A SPRINT finish final quarter saw commercial property investment volume in Northern Ireland complete at £215.1 million last year – 19 per cent above 2018 though 4 per cent below the ten-year average, according to new research from Lambert Smith Hampton.
Its Investment Transactions bulletin showed that despite an outstanding final quarter with volume of almost £91m, the uncertain local and national political climate continued to weigh on volume with 2019 annual volume the second lowest since 2013.
Retail retained its place as the dominant asset class in Northern Ireland, with £92.5m of transactions accounting for 43 per cent of volume in the year due to two large fourth quarter retail park transactions. Throughout the first three quarters of the year, the highest proportion of volume had been in the office sector with Belfast city centre office investments remaining the most in demand asset class.
Despite a challenging retail market, three retail parks transacted in the latter half of 2019. In the largest deal, Sprucefield retail park in Lisburn was bought by New River Retail for £40m (yield 8.71 per cent), Crescent Link retail park in Derry was purchased by David Samuel Properties for £30m (11.50 per cent yield) and Clandeboye retail park by Harry Corry Pension Fund for £8.7m (13.50 per cent yield).
Office transactions this year totalled £74.1m, the highest volume in the office sector on record, boosted by Citibank’s purchase of their Belfast headquarters, the Gateway Office in the Titanic Quarter, for £34m (5.48 per cent yield). Other notable office transactions included a local government department’s £16.0m purchase of James House at the Gasworks and Vanrath Recruitment’s £12.5m purchase of Victoria House.
2019 saw a number of office assets purchased by owner occupiers for a combined total of £62.8m, including the aforementioned Gateway Office, James House and Victoria House.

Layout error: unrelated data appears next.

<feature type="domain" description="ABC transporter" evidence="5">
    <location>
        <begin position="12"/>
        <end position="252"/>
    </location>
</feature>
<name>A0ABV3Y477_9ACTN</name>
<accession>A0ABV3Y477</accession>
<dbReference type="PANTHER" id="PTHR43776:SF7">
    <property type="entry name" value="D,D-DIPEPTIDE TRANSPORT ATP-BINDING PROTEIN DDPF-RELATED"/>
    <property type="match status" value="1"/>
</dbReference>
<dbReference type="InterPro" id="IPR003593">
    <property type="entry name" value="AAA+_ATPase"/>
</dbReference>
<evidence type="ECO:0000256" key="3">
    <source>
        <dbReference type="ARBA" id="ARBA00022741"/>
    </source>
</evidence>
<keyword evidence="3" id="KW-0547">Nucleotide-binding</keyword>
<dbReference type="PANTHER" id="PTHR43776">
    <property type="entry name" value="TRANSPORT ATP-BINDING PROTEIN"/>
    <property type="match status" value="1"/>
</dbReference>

As usual, local investors were the most active investor type. By comparison to 2018, activity from this group was subdued with the number of transactions down 38 per cent and volume down 23 per cent. There were a number of higher value assets purchased by private investors including Antrim Business Park for £12.5m (14.5 per cent yield) and Timber Quay in Derry for £5.3m (11.5 per cent).
At £26.2m industrial volume was at its highest for the decade in 2019, with both propcos and private investors purchasing in this sector. In Armagh, 35 Moy Road was purchased by David Samuel Properties for £6.3m (7.28 per cent yield) and CD Group, Mallusk by Alterity Investments for £2.6m (7.23 per cent).
Martin McCloy, director of capital markets, Lambert Smith Hampton, said: “Q4 provided a strong finish to what was a difficult year for the investment market. The extension of the Brexit deadline, the lack of a Stormont executive and the prolonged uncertainty delayed investment decisions in 2019.
“Yet demand remained constant with potential investors in Northern Ireland particularly seeking secure long-term income or high quality office investments.
“While retail was again the dominant asset class by volume, this was as a result of a small number of large transactions rather than a signal of renewed attractiveness in what is still a challenging sector. Core assets remain attractive but pricing is key.”
He added: “It is anticipated that the ending of local political uncertainty and increased clarity on the Brexit process will boost investor confidence, translating into a substantial release of pent-up demand and a busier 2020.”
By Martin McCloy
Source: Irish News